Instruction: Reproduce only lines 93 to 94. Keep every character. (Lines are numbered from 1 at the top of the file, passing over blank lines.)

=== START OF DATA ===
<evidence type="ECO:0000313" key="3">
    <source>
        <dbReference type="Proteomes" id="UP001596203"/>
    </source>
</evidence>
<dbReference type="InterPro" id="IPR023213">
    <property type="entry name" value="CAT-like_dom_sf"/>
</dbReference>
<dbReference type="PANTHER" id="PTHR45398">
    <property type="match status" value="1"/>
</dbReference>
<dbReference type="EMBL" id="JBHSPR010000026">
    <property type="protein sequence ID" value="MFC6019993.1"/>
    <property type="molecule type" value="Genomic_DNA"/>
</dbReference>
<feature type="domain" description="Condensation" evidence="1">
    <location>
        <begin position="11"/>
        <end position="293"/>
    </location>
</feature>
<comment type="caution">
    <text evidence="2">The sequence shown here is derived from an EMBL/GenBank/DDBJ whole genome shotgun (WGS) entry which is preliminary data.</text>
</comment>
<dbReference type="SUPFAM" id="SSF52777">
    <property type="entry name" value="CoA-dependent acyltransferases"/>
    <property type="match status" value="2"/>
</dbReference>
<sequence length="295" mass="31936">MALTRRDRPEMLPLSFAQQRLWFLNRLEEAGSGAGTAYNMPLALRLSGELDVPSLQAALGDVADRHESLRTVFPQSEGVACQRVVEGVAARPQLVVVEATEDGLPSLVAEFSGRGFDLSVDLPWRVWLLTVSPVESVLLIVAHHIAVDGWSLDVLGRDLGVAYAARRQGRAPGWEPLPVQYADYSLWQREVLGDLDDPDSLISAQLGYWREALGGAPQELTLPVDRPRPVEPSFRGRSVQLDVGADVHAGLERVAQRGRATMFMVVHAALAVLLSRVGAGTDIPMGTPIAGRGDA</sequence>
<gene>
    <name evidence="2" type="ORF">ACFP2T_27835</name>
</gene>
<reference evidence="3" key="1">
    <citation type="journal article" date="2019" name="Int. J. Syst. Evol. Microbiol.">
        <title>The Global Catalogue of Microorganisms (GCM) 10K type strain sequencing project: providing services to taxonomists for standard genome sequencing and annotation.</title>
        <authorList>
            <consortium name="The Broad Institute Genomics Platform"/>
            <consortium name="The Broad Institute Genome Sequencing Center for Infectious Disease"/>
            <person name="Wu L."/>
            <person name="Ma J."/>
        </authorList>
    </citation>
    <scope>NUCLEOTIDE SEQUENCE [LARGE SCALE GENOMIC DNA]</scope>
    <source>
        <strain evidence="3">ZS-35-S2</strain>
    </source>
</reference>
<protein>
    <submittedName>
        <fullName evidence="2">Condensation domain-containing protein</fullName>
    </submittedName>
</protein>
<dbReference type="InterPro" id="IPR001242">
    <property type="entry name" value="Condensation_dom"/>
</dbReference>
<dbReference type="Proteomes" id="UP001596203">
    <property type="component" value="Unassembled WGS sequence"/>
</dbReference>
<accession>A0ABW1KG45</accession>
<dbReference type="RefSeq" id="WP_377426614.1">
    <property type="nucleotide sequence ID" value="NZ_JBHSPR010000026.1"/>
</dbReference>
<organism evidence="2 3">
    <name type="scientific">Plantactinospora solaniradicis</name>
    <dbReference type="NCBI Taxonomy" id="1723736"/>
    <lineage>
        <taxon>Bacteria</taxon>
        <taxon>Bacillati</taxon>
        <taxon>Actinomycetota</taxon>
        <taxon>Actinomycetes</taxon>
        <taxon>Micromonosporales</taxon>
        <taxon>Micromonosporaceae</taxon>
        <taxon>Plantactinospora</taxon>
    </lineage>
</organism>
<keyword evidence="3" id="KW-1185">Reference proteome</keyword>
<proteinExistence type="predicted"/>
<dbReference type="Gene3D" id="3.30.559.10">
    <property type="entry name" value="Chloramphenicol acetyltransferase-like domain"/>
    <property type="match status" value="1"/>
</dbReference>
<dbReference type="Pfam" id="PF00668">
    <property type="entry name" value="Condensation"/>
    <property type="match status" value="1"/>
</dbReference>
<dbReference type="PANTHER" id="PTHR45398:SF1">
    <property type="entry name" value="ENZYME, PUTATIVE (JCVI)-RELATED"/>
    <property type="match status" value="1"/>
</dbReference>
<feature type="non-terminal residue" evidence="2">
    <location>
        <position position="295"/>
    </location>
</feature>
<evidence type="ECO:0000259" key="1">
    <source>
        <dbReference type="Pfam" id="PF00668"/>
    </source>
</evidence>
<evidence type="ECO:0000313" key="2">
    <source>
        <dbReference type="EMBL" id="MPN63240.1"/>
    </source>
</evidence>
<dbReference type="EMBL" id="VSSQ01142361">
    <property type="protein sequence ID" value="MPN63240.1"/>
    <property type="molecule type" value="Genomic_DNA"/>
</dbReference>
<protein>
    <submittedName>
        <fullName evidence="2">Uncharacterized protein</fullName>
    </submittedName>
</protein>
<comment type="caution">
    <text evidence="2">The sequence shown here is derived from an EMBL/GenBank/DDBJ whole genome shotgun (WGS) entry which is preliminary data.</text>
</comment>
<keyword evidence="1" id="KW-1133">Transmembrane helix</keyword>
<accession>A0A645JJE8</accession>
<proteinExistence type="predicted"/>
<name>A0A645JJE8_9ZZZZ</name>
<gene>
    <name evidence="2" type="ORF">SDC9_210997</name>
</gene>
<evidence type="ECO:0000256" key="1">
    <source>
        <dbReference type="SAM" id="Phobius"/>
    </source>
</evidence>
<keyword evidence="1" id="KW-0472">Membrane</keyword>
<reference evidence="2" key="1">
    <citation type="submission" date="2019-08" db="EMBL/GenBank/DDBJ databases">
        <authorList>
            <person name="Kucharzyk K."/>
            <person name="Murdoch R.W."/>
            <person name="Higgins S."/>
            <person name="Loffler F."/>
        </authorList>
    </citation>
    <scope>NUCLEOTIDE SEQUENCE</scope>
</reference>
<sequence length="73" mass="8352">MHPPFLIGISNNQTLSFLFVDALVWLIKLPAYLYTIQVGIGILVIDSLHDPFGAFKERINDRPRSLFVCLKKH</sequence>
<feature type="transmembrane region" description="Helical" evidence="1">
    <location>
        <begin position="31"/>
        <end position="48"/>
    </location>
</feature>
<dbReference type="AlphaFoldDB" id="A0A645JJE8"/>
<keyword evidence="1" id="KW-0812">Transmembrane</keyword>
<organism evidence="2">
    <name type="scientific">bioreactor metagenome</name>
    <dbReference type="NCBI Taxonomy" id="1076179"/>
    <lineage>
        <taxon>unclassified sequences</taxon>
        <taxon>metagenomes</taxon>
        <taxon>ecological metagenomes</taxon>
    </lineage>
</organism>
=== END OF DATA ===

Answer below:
    </location>
</feature>